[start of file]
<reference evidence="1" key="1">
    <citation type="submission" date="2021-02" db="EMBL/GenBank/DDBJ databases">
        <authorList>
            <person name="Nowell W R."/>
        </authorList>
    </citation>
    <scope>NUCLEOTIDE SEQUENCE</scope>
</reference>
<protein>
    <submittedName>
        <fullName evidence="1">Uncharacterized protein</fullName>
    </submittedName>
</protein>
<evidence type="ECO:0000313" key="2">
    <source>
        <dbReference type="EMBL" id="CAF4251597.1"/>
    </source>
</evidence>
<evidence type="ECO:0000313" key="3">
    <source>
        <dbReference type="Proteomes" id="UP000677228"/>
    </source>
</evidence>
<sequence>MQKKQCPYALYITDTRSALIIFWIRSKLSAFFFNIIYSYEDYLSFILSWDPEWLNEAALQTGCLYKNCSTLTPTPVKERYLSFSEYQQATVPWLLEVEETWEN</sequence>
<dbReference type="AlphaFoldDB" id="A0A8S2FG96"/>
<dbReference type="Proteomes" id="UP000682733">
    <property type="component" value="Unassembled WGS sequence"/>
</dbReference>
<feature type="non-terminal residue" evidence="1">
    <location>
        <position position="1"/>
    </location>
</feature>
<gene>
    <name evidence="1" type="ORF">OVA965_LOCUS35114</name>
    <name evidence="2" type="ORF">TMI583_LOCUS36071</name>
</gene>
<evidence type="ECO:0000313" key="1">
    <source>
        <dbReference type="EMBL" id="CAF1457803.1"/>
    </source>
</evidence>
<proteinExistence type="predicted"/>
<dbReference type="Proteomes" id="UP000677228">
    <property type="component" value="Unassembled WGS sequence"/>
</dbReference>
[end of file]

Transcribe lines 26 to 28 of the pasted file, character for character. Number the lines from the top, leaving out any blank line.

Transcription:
<dbReference type="Proteomes" id="UP000682733">
    <property type="component" value="Unassembled WGS sequence"/>
</dbReference>